A PDF guide to the user interface that was launched in June 2019. The latest version, January 2023, includes updated MuSCAT overheads and information on email notifications of completed observation requests.
Documentation relating to the LCO internal science archive.
Documentation of the BANZAI data reduction pipeline.
A description of the FLOYDS (low-resolution spectrograph) pipeline.
A description of the NRES pipeline.
FITS header keywords and definitions
A description of how uncertainties are propagated during the BANZAI reduction process.
A description of the BANZAI-NRES data pipeline.
Documentation, examples and code for working with LCO's extensive programmatic interfaces.
A description of the information on submitted observing requests now available in the observatory portal.
Some SBIG 6303 cameras show a nonlinear response when the sky background is low. Photometry affected by this problem can be improved by applying empirically-derived corrections.
The system for prioritizing observing requests.
Rapid Response mode is for observations of science targets (e.g. gamma-ray bursts) that must be carried-out as soon as possible after a request is submitted. Time-Critical mode is for observations at tightly constrained times that rarely occur.
Observations of standard stars are routinely acquired to enable the photometric calibration of science data, as well as to monitor the performance of the network’s telescopes. The data from these observations are available to all in the Science Archive.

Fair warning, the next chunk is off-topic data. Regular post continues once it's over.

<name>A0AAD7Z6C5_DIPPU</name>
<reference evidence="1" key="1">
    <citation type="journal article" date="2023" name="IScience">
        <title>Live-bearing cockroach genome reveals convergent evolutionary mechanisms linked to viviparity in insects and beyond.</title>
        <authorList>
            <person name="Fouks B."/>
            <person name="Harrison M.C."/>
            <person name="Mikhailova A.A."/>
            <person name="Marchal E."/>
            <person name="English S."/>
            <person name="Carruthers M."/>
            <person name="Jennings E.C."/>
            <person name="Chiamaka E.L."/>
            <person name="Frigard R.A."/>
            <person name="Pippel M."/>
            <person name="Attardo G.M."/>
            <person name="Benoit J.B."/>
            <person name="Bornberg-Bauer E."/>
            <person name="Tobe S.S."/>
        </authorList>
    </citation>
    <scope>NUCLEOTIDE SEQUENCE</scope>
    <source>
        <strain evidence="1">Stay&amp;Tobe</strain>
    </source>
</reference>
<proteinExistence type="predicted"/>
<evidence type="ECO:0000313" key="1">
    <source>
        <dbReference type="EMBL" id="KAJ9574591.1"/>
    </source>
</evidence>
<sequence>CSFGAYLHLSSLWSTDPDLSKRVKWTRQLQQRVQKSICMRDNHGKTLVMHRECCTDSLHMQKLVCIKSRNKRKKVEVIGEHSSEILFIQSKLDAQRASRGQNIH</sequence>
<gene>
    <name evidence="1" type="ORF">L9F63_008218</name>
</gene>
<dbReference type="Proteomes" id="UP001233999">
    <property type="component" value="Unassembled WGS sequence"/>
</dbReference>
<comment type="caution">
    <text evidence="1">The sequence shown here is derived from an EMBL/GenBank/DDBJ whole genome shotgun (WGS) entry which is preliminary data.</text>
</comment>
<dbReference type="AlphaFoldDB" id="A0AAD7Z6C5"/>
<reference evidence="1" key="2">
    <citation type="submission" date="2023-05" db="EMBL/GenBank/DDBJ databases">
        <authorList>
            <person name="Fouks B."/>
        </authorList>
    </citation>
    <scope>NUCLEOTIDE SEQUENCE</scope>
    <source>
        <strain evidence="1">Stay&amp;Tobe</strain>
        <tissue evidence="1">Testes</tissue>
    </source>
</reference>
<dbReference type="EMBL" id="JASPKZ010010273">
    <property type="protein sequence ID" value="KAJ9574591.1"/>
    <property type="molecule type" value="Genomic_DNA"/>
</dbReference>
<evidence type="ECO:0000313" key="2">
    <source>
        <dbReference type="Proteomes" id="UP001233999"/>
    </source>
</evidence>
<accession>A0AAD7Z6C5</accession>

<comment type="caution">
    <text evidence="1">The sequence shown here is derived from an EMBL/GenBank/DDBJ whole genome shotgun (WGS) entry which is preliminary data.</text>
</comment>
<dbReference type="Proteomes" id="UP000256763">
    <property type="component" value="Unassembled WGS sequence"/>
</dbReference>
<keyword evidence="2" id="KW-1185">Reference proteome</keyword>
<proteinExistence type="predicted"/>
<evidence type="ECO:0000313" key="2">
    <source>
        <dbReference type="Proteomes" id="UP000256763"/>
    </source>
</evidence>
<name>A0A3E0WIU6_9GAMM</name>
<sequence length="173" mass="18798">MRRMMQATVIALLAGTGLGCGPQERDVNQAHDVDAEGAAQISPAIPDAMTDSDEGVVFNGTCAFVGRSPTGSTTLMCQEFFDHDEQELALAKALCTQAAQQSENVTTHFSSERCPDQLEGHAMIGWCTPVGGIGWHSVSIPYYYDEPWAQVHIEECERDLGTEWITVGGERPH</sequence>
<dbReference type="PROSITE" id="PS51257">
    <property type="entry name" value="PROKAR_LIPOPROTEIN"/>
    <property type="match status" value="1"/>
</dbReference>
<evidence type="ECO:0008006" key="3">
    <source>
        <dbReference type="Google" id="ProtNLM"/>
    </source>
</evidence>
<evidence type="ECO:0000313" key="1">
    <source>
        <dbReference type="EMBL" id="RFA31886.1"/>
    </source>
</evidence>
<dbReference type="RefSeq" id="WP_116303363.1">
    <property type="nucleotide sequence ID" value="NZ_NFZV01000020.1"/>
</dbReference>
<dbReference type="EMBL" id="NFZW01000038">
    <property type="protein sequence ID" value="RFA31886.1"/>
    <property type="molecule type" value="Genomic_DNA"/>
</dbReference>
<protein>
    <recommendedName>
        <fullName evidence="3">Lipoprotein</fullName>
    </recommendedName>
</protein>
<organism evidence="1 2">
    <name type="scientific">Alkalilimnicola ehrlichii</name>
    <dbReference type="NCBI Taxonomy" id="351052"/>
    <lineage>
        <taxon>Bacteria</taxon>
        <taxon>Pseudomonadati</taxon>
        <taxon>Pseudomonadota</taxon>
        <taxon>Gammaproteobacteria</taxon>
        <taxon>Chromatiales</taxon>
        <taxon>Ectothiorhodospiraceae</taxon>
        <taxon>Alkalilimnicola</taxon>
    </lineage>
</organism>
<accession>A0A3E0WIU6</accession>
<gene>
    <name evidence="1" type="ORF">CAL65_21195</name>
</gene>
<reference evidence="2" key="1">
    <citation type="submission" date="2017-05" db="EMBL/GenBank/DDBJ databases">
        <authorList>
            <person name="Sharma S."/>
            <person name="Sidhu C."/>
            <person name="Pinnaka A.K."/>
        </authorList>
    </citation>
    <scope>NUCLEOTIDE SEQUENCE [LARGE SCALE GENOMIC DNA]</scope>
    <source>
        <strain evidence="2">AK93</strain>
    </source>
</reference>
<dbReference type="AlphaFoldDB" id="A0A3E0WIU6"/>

If data are unusable because of a technical problem arising from LCO's hardware or software, the time charged for that observation may be refunded to the proposal.
Advice on setting your airmass limit for best quality data
The time available to Co-investigators on a proposal (for observation requests) may be restricted by the proposal's PI. Read how user quotas work and how to enable them.
Bright stars can leave "ghosts" in the SBIG 6303 camera images (on the 0.4m telescopes). Find out why they occur, and how to spot them.
Some images, acquired under good conditions, resist astrometric solutions. We’ve determined that pixel saturation is critical for determining whether an astrometric (WCS) solution is fit to an image.